Productivity Growth, Industry Location Patterns and Labor Market Frictions
Colin Davis and
ISER Discussion Paper from Institute of Social and Economic Research, Osaka University
This paper constructs a two-country model of international trade to study how labor market frictions affect industry location patterns, unemployment rates, and fully endogenous productivity growth. We show that when the larger country offers subsidies to labor search costs or reduces unemployment benefits, the domestic unemployment rate falls, causing greater industry concentration and faster productivity growth, but higher unemployment for the smaller country. When similar labor market policies are implemented in the smaller country, however, the resulting fall in domestic unemployment leads to lower industry concentration and slower productivity growth, while lowering unemployment in the larger country.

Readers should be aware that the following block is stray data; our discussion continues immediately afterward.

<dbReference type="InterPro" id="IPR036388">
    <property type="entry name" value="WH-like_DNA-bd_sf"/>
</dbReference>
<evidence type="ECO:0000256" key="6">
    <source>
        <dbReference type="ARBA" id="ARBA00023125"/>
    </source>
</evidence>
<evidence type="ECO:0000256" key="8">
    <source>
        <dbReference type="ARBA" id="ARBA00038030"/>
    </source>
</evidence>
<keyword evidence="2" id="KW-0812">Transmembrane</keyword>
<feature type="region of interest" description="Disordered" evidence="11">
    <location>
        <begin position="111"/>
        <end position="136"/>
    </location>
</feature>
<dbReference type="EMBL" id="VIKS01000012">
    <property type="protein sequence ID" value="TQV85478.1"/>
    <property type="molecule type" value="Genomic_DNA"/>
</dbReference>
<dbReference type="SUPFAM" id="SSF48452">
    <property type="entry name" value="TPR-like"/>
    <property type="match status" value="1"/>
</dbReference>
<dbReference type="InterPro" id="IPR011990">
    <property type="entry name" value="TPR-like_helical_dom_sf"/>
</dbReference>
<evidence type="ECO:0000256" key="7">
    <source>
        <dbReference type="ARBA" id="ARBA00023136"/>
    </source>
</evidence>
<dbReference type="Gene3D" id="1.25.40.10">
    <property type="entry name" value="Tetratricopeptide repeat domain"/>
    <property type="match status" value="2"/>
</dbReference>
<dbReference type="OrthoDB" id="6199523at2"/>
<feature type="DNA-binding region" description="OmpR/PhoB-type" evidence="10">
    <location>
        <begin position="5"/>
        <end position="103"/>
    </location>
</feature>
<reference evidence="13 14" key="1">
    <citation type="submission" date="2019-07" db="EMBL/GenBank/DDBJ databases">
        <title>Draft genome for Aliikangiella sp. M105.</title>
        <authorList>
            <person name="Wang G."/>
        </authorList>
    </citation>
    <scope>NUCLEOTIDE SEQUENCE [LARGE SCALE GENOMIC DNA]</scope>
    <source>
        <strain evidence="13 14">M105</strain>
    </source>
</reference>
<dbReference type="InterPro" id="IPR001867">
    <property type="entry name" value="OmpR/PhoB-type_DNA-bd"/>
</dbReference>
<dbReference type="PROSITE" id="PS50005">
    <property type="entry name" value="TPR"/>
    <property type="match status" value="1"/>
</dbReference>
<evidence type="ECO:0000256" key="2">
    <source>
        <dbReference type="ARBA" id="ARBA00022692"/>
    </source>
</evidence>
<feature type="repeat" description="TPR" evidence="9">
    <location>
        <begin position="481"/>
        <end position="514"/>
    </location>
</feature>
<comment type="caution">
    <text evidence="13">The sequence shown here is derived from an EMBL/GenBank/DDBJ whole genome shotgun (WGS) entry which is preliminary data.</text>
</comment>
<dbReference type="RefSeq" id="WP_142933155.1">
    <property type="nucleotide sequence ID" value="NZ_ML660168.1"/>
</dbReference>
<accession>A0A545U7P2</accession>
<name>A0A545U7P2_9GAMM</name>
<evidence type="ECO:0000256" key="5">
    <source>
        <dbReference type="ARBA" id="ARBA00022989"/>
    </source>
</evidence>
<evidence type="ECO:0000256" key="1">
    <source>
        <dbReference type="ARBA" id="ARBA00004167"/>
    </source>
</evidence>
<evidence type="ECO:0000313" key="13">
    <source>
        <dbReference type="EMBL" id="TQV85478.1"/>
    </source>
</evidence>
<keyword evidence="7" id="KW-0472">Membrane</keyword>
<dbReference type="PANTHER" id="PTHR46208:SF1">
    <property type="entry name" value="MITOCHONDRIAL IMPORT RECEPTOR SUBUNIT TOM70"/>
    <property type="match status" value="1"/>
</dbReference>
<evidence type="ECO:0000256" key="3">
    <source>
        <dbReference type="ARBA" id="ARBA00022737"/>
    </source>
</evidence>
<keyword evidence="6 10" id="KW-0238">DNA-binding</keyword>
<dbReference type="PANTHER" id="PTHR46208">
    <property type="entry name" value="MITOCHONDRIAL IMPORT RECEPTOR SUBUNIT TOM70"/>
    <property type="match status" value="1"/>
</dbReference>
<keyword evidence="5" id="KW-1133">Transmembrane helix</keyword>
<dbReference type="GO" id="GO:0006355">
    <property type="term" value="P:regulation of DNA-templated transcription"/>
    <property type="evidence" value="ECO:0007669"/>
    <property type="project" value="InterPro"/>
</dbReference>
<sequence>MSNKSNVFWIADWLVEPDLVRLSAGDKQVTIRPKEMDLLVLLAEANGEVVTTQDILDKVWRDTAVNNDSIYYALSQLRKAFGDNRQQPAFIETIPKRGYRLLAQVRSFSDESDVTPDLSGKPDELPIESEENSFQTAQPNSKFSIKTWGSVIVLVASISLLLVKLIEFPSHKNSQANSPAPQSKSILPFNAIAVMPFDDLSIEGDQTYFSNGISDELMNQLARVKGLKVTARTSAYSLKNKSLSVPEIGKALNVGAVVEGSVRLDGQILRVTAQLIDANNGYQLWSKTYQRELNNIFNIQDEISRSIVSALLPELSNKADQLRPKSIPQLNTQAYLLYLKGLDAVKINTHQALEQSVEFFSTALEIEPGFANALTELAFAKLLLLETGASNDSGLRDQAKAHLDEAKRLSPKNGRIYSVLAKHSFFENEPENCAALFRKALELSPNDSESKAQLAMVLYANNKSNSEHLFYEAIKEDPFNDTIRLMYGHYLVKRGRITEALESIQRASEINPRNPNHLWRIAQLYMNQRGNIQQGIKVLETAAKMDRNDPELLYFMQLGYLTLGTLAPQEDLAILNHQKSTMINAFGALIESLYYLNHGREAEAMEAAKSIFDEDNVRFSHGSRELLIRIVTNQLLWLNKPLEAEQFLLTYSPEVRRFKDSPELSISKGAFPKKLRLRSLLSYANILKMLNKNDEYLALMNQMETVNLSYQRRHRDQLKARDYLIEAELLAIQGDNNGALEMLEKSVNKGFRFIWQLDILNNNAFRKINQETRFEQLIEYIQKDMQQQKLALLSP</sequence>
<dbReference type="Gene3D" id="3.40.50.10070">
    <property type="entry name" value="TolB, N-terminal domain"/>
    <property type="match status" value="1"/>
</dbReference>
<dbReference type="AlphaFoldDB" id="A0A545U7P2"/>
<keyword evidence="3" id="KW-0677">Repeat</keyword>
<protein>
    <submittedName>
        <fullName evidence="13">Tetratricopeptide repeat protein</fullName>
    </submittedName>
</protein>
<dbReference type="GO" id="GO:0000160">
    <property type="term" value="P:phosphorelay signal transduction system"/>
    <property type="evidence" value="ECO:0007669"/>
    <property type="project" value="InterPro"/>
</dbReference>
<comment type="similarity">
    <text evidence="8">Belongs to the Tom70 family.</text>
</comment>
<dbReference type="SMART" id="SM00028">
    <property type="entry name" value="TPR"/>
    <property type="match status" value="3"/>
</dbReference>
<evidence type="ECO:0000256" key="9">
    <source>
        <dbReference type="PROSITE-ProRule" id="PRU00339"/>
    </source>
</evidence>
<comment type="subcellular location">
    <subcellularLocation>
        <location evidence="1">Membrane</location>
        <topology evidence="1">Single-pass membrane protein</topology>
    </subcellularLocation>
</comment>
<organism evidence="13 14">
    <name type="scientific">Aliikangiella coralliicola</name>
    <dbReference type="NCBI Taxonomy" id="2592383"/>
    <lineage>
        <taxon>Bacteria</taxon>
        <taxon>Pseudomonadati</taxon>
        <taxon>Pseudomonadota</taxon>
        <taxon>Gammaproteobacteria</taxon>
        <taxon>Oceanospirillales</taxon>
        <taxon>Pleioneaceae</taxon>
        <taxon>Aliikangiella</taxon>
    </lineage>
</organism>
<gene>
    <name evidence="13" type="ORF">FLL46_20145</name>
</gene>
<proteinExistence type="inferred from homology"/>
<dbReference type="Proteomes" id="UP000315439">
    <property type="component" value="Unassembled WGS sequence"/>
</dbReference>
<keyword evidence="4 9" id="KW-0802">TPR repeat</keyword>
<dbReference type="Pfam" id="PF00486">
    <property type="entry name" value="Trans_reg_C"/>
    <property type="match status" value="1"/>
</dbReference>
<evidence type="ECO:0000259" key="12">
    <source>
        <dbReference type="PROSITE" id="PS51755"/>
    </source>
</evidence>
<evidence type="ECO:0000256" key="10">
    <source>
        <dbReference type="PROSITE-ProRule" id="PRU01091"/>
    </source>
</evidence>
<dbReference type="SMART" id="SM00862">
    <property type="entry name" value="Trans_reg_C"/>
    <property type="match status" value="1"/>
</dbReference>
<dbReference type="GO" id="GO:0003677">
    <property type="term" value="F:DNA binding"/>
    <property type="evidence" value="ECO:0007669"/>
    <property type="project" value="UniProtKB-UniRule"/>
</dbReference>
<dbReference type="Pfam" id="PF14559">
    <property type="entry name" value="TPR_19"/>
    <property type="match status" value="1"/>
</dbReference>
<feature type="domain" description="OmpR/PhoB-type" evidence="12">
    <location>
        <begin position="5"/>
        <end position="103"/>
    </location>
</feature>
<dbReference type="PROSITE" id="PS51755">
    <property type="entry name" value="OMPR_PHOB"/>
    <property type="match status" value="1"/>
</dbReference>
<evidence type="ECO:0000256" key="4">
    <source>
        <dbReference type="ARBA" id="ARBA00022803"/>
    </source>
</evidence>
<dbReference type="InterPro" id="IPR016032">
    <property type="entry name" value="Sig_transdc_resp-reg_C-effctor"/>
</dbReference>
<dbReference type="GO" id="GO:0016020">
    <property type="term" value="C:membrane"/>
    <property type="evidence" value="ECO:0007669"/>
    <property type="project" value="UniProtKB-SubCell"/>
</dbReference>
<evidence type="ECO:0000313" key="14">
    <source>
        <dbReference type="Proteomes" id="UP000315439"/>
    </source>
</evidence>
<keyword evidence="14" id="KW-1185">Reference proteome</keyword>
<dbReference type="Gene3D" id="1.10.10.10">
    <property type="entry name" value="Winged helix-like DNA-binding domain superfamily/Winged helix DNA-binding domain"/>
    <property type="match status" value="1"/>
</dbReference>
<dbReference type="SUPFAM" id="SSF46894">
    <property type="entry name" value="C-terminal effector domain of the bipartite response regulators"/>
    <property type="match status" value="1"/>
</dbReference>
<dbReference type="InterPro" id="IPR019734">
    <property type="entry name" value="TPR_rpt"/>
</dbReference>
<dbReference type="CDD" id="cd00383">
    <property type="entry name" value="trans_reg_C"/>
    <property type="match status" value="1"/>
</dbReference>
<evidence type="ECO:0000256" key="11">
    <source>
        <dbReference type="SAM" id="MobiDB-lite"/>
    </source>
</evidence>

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Persistent link: https://EconPapers.repec.org/RePEc:dpr:wpaper:1052
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